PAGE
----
If you look closely at the bows used by professionals in competition, you may realize that in addition to the standard stabilizer below the grip that extends forward toward the target, they also have additional bars, called side rods, installed. A side ride will be a bar that is added to the right side or the left side of a bow, and it’s generally used to even out the weight of a bow. If a hunter is using a quiver that’s mounted on one side of his riser, he may add a side bar on the side of the riser opposite the quiver to balance things out, and if a target archer finds that he/she is veering to one side, they might “correct” their shot with a side rod. A side rod basically adds lateral weight below the riser on your bow, limiting left/right movement, helping to improve overall balance, and you can see this lady below has a side rod on the left side of her bow:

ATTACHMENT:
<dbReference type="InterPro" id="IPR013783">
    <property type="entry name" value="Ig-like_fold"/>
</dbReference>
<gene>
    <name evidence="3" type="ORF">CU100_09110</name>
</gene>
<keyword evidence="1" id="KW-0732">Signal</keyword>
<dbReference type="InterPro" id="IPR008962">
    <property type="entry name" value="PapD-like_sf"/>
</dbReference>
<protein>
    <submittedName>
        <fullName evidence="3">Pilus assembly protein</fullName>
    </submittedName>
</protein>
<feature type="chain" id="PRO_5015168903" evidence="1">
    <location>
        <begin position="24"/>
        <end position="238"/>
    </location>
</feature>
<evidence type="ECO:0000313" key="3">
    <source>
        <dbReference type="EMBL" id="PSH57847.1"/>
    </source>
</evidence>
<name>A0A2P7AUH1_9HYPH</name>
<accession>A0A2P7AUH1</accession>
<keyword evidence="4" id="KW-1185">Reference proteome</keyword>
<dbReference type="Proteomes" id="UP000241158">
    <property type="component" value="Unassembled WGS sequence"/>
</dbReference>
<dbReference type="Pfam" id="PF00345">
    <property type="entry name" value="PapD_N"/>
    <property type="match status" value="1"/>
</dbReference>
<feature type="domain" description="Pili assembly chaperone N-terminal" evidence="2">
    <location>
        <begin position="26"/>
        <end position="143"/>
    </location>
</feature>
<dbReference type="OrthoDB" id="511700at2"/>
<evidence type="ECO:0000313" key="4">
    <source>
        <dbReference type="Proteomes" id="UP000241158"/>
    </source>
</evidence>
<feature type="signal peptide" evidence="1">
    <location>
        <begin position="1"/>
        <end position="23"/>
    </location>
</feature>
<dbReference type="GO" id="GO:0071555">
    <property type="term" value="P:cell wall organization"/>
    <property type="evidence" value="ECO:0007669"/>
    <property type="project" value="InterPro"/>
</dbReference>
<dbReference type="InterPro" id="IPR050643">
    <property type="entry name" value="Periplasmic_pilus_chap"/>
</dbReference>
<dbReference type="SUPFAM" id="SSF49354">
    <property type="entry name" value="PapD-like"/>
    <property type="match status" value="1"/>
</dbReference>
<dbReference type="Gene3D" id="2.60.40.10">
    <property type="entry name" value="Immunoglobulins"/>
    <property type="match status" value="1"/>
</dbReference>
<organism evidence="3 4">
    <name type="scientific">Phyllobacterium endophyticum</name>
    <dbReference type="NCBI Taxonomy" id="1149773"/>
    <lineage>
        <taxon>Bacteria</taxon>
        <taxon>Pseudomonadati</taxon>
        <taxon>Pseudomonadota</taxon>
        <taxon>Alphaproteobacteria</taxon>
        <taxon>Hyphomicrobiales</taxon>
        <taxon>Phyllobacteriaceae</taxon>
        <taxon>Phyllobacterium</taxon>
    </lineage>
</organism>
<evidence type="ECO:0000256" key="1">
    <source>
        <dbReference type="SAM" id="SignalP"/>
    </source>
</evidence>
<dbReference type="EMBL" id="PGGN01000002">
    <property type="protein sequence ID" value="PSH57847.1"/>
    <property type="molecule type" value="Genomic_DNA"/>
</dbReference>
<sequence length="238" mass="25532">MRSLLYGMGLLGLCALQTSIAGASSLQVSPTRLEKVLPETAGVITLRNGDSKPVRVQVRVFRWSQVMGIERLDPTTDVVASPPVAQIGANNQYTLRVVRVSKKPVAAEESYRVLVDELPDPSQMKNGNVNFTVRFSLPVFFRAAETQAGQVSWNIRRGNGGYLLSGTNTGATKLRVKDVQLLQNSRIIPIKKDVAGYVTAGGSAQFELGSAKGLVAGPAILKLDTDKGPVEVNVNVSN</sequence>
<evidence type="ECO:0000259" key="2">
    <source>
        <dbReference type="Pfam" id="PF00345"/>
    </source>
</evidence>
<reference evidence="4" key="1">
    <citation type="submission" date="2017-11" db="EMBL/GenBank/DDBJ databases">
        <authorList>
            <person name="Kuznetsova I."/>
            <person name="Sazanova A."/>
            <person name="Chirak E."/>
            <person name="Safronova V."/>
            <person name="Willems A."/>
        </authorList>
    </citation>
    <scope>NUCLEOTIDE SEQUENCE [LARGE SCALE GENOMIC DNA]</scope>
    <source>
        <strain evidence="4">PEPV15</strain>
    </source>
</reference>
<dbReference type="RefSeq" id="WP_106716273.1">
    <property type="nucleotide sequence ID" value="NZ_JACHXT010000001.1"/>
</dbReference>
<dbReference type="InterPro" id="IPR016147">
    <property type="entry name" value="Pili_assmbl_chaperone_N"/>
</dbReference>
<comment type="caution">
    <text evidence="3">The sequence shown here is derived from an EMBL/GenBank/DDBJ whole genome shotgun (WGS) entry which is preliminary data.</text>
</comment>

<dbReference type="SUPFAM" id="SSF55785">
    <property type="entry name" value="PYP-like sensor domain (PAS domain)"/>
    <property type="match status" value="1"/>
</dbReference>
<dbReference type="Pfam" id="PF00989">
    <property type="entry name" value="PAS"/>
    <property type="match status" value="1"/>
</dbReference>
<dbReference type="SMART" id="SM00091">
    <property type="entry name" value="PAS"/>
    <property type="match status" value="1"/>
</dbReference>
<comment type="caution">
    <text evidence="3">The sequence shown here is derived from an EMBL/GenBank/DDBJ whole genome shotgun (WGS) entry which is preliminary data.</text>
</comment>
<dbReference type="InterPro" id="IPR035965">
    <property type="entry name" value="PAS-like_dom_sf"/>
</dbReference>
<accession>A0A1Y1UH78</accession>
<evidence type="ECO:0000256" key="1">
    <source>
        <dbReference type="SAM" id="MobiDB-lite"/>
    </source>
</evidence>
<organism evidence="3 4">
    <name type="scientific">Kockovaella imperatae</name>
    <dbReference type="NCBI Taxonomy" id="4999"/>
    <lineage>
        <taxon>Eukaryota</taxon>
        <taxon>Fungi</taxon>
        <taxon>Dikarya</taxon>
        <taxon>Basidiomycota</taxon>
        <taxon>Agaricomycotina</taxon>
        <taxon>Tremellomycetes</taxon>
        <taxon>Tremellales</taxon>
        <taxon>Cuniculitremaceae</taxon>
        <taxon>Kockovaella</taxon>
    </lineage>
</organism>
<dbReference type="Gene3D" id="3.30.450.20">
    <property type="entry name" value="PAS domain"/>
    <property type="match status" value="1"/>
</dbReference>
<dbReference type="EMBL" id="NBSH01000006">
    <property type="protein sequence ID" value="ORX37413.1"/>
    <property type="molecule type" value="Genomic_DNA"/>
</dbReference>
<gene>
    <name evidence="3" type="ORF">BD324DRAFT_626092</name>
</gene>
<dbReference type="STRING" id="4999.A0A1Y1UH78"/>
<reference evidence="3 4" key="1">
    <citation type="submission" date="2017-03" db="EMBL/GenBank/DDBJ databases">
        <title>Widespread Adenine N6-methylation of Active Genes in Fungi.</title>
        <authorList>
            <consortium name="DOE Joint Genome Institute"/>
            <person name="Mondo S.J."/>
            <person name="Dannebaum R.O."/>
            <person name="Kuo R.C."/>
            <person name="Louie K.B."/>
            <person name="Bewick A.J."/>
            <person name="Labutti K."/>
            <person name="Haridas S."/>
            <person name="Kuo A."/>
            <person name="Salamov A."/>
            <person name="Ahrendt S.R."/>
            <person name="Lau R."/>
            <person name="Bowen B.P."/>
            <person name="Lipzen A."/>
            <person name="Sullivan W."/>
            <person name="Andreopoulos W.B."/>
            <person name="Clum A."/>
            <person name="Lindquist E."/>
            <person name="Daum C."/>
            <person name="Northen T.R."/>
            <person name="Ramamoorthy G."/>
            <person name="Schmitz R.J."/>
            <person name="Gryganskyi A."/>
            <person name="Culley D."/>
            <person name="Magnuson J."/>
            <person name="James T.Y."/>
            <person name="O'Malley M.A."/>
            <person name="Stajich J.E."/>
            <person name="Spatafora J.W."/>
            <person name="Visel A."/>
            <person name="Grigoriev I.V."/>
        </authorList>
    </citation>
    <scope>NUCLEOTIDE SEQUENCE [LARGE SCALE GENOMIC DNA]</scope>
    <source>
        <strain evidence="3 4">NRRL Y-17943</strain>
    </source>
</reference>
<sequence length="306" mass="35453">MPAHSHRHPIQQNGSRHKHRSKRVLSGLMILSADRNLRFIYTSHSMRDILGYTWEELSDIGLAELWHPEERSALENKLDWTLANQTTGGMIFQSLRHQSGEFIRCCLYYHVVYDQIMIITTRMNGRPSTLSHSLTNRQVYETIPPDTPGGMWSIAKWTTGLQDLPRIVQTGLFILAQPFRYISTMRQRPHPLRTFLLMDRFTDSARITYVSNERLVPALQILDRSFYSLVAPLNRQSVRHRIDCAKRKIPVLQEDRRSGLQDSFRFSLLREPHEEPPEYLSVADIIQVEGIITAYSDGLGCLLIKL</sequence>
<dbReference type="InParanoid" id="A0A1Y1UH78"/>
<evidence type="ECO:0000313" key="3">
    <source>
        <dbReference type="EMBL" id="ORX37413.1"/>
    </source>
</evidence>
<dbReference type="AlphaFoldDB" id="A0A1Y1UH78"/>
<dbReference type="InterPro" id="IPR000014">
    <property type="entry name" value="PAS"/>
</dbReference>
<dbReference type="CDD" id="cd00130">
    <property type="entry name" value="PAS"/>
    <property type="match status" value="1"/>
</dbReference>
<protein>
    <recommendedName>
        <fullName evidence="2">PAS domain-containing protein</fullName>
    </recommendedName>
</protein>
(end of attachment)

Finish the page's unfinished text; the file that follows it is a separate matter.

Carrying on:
Like other stabilizers, side rods are generally made from composite materials that are both durable and good for reducing the vibrations and torque from each bowstring release. Most archers choose to mount them on the opposite side of the bow from your body. The idea here is that the rods help by counteracting the weight of your sight.
Others prefer to use one rod on both sides of their bow. There are special mounting devices, called V-bars, that allow you to easily mount two side rod stabilizers on your bow for added stability. The setup you choose will depend on your shooting style, your other accessories, and where you plan to shoot. As you can see below, this guy has a V-bar on his bow, and stabilizers that extend back on both sides of his bow: